The Chevy Bolt/Bolt EUV production line at the Lake Orion assembly plant in Michigan has started up again, having been shut down last November while General Motors addressed the fire issue associated with the batteries supplied by LG Chem, now called LG Energy Solution. According to GM Authority, production of replacement battery packs began last September, with the new batteries being installed first in existing cars. Now that there are enough battery packs and modules available for those vehicles, there are enough available to start producing new cars again.
GM is spending $4 billion to adapt the Lake Orion factory to manufacture the upcoming Chevy Silverado EV and GMC Sierra EV electric pickup trucks. Production of the Bolt and Bolt EV will continue while the rest of that factory is being reconfigured.
About That New Chevy Bolt Battery
The Bolt originally came with a 60 kWh battery pack rated at 238 miles of range by the EPA. In 2020, the battery pack was upgraded to 66 kWh, which raised the EPA range estimate to 259 miles. All the new battery packs have 66 kWh of capacity, so owners of older models will have more range when their new battery packs are installed. Plus, the new packs will come with a new factory warranty.
Is that enough to offset the pain of the great battery fire schlamozzle and all those months of parking your car outside while charging? Will it erase the humiliation you suffered when other people steered clear of you in parking lots as if your car was radioactive? Maybe. Inside EVs contributor Tom Moloughney has a friend in New Jersey who owns two Chevy 2017 Bolts. Before the battery was replaced in the second car, he took it out for a 70 mph range test on February 27. The battery was charged to 100% (outdoors, managed of course) and the car 167.5 miles before the battery SOC dropped to 2 %.
A week later, with the new battery installed, the owner took the car out for a second range test. Same ambient temperature, same speed, same wheels and tires. The only difference was that Moloughney went along for the ride. This time, the car traveled 188.2 miles before the 2% SOC mark was reached — a 13.5% increase in range.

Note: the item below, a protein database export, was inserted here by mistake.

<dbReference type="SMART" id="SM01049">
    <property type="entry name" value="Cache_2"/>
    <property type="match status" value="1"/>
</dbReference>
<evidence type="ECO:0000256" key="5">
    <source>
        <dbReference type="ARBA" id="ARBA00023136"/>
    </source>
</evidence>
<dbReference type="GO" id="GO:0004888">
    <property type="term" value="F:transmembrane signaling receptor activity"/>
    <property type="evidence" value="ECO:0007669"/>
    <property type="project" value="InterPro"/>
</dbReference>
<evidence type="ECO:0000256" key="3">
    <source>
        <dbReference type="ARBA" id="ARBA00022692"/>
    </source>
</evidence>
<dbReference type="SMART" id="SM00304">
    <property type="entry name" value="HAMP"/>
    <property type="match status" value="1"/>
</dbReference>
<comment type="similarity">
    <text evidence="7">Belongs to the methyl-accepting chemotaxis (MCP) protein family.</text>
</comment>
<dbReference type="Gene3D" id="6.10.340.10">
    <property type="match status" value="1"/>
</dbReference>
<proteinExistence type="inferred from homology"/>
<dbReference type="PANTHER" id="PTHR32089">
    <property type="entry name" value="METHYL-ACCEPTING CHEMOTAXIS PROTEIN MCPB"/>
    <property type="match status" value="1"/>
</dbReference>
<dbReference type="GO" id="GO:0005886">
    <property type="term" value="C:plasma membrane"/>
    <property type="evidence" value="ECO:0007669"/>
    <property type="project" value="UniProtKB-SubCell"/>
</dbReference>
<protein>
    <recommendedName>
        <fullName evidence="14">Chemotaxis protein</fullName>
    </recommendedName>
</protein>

There are two lessons to be learned from this. One, owners of older Chevy Bolts will be able to go further after their battery is replaced than they could when their cars were new. Two, EPA range is not what drivers can expect out on the superslab unless they are schlepping along in the far right lane with the cement mixers and school buses.
EVs are challenged by highway driving, and there is no way to sugarcoat it. My first road trip in my Tesla Model Y was just under 200 miles. I started at 95% SOC and ended with 11%. Granted, this was on Route 95 in Florida where the traffic moves along at 80 mph and above most of the time. Higher speeds reduce gas mileage in conventional cars noticeably, but they really hammer EV drivers when it comes to range.
There is too little information on this topic. EV drivers like to gloss over it. But the first question one always hears is “How far can you go before you need to recharge?” and the correct answer is “It depends.” It depends on average speed, ambient temperature, and whether your battery has lost some of its capacity as the years and miles pile up. It depends on whether you are driving in hilly terrain or traversing Nebraska. And so we default to throwing out the EPA number because it’s just easy to do. If you try to explain all the variables to a non-EV driver, their eyes soon glaze over and they start to drool.
The good news, then, is that owners of older Chevy Bolts get a better car than they started with. Now if anyone asks them how much range their car has they can cheerfully say, “259 miles” and leave it at that. Your mileage may vary. In fact, it will vary. Get over it. You’re driving an EV. Be happy!
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